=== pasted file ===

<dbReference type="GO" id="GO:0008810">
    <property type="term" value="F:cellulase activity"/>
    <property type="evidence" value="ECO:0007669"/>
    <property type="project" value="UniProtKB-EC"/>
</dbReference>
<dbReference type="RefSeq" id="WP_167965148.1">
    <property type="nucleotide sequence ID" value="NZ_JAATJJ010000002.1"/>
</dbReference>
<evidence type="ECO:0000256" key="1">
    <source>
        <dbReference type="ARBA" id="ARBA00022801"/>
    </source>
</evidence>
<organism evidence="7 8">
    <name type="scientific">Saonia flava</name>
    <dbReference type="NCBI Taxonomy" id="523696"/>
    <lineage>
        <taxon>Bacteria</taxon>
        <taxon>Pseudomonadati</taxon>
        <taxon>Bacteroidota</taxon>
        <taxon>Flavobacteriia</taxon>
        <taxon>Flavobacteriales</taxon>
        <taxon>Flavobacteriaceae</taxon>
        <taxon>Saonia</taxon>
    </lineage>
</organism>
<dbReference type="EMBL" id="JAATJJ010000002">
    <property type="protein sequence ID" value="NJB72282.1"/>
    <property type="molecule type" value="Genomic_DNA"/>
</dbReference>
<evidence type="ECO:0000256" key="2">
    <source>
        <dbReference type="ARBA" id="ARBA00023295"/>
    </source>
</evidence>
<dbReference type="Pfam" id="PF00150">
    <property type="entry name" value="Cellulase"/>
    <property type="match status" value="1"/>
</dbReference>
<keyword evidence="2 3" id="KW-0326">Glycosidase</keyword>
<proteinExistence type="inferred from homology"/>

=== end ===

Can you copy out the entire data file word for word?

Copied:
<dbReference type="GO" id="GO:0008810">
    <property type="term" value="F:cellulase activity"/>
    <property type="evidence" value="ECO:0007669"/>
    <property type="project" value="UniProtKB-EC"/>
</dbReference>
<dbReference type="RefSeq" id="WP_167965148.1">
    <property type="nucleotide sequence ID" value="NZ_JAATJJ010000002.1"/>
</dbReference>
<evidence type="ECO:0000256" key="1">
    <source>
        <dbReference type="ARBA" id="ARBA00022801"/>
    </source>
</evidence>
<organism evidence="7 8">
    <name type="scientific">Saonia flava</name>
    <dbReference type="NCBI Taxonomy" id="523696"/>
    <lineage>
        <taxon>Bacteria</taxon>
        <taxon>Pseudomonadati</taxon>
        <taxon>Bacteroidota</taxon>
        <taxon>Flavobacteriia</taxon>
        <taxon>Flavobacteriales</taxon>
        <taxon>Flavobacteriaceae</taxon>
        <taxon>Saonia</taxon>
    </lineage>
</organism>
<dbReference type="EMBL" id="JAATJJ010000002">
    <property type="protein sequence ID" value="NJB72282.1"/>
    <property type="molecule type" value="Genomic_DNA"/>
</dbReference>
<evidence type="ECO:0000256" key="2">
    <source>
        <dbReference type="ARBA" id="ARBA00023295"/>
    </source>
</evidence>
<dbReference type="Pfam" id="PF00150">
    <property type="entry name" value="Cellulase"/>
    <property type="match status" value="1"/>
</dbReference>
<keyword evidence="2 3" id="KW-0326">Glycosidase</keyword>
<proteinExistence type="inferred from homology"/>